Searching over 5,500,000 cases.


searching
Buy This Entire Record For $7.95

Download the entire decision to receive the complete text, official citation,
docket number, dissents and concurrences, and footnotes for this case.

Learn more about what you receive with purchase of this case.

Gross v. Gross

June 29, 1948

GROSS ET AL.
v.
GROSS ET AL.



Author: Major

Before MAJOR and MINTON, Circuit Judges, and LINDLEY, District Judge.

MAJOR, Circuit Judge.

This joint action was brought by William Gross, Mrs. William Gross, Emma Gross and Charles Steinfest against Frank T. Stroik and Home Mutual Insurance Company, a corporation, defendants, to recover damages for personal injuries incurred in an automobile collision between the car driven by Stroik and one driven by the plaintiff, William Gross, in which the other plaintiffs were passengers. Thereafter, the Zurich General Accident & Liability Insurance Company was, on motion of Stroik and his insurance carrier, impleaded as a defendant as the insurer of the plaintiff, William Gross.

The jury found the plaintiff, William Gross, negligent and to blame for the accident to the extent of 20%, and the defendant, Stroik, negligent and to blame for the accident to the extent of 80%, and that the other three plaintiffs (passengers in the Gross car) did not assume the risk of negligence on the part of William Gross, their driver.

The judgment appealed from is predicated upon a special verdict of the jury.The judgment in favor of the plaintiff, William Gross, is against the defendant, Stroik, and his insurer, and that in favor of the plaintiffs, Mrs. William Gross, Emma Gross and Charles Steinfest, is against both the defendant, Stroik, and his insurer, and the plaintiff, William Gross, and his insurer. It is only the joint judgment against the defendant, Stroik, and the plaintiff, William Gross, and their insurers in favor of the other plaintiffs (passengers in the car of William Gross) that is involved in this appeal.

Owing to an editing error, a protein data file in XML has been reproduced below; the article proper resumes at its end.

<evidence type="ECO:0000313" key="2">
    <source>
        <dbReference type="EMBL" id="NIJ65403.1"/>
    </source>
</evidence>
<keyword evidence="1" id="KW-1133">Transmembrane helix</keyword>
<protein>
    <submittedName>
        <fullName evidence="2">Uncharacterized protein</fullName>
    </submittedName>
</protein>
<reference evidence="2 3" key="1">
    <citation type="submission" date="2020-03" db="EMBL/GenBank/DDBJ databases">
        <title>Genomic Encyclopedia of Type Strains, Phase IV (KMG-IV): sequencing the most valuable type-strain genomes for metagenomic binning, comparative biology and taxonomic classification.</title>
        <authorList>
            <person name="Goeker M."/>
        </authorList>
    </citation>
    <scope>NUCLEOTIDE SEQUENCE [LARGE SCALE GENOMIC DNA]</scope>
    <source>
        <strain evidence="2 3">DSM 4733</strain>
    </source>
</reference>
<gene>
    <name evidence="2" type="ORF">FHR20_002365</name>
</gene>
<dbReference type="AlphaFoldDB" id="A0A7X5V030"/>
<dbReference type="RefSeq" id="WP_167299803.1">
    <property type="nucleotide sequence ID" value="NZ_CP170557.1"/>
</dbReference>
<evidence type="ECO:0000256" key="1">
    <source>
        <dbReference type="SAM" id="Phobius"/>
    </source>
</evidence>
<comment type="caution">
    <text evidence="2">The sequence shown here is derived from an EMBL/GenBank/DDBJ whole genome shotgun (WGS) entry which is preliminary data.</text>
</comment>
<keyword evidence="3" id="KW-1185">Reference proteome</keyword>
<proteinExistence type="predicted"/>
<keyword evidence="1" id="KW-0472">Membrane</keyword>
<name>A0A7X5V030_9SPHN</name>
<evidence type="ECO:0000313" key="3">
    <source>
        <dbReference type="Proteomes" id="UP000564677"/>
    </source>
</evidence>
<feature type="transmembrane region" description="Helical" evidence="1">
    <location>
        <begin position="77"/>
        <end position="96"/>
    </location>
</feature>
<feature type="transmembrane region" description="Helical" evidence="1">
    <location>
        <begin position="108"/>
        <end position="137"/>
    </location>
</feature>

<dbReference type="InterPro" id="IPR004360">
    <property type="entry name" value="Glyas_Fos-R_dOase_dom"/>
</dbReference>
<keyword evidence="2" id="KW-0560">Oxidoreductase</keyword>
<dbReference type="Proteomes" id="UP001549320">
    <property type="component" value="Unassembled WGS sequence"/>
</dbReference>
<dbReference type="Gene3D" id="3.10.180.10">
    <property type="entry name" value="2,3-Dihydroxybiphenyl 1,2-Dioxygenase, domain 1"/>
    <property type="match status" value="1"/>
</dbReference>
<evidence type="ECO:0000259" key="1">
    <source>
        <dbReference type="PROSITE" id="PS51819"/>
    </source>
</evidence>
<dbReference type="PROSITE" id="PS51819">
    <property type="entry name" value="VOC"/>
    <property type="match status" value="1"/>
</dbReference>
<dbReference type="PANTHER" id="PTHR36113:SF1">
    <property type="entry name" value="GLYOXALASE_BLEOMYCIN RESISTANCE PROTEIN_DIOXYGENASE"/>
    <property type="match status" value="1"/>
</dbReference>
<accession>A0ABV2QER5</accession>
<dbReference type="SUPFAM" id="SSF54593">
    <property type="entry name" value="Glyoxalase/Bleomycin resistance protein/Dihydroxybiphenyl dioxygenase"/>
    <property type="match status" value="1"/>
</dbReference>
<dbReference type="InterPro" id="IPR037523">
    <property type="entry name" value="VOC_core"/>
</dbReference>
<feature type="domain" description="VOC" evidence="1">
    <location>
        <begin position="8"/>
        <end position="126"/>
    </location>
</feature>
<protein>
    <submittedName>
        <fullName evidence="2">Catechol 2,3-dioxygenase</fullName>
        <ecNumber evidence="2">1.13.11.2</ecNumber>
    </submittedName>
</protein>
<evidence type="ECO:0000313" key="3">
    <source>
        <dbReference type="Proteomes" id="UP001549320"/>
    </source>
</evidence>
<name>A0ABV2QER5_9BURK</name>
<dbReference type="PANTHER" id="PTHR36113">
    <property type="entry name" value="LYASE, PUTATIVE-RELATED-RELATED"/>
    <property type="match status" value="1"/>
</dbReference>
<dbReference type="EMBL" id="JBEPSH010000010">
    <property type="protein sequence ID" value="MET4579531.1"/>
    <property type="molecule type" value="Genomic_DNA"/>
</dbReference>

There is, therefore, no question here as to the negligence of the defendant, Stroik, or of his liability or of that of his insurer. It is only the liability of the plaintiff, William Gross, and his insurer to the other plaintiffs (passengers in his car) with which we are concerned. The parties before this court, therefore, are William Gross and his insurer as appellants, and Mrs. William Gross, Emma Gross and Charles Steinfest, and the insurer of Frank Stroik as appellees.

The special verdict was in the form of answers to certain specific questions. By such answers the jury found that both William Gross and Stroik were negligent in the manner of operating their automobiles and that the collision was the natural result of such negligence. The sole question and answer upon which the liability of William Gross and his insurer to the other plaintiffs (passengers in Gross' car) is predicated is as follows:

"If you find this collision was the result of negligence on the part of William Gross, then answer this question:

"Sixth Question: Did the plaintiffs, Mrs. William Gross, Emma Gross, and Charles Steinfest, assume the risk of such negligence on the part of William Gross?"

To this question the jury answered as to each of the passenger plaintiffs, "No."

While numerous questions are raised and discussed, we are of the view that only two questions need be considered:

(1) Is the credible evidence sufficient to support the jury's finding of negligence on the part of William Gross? If not, the court after verdict should have allowed the motion to change the jury's answer to the question inquiring as to his negligence from "Yes" to "No."

(2) Even though the plaintiff, Gross, was negligent as found, was such negligence sufficient to authorize a judgment against him and his insurer in favor of the other plaintiffs (passengers in Gross' car)?

On January 18, 1946, at about 5:30 p.m., William Gross, with his wife, Mrs. William Gross, his mother Emma Gross, and Charles Steinfest as passengers, were driving in William Gross' 1940 four-door Chrysler sedan in a southeasterly direction on State Trunk Highway 10, an eighteen foot concrete highway. At the same time and place, Stroik was driving his automobile in a northwesterly direction on the same highway, with August Bleskey as a passenger, intending to turn left into an intersection town road that led off to the south toward Bleskey's home. It was a clear night, there was no other ...


Buy This Entire Record For $7.95

Download the entire decision to receive the complete text, official citation,
docket number, dissents and concurrences, and footnotes for this case.

Learn more about what you receive with purchase of this case.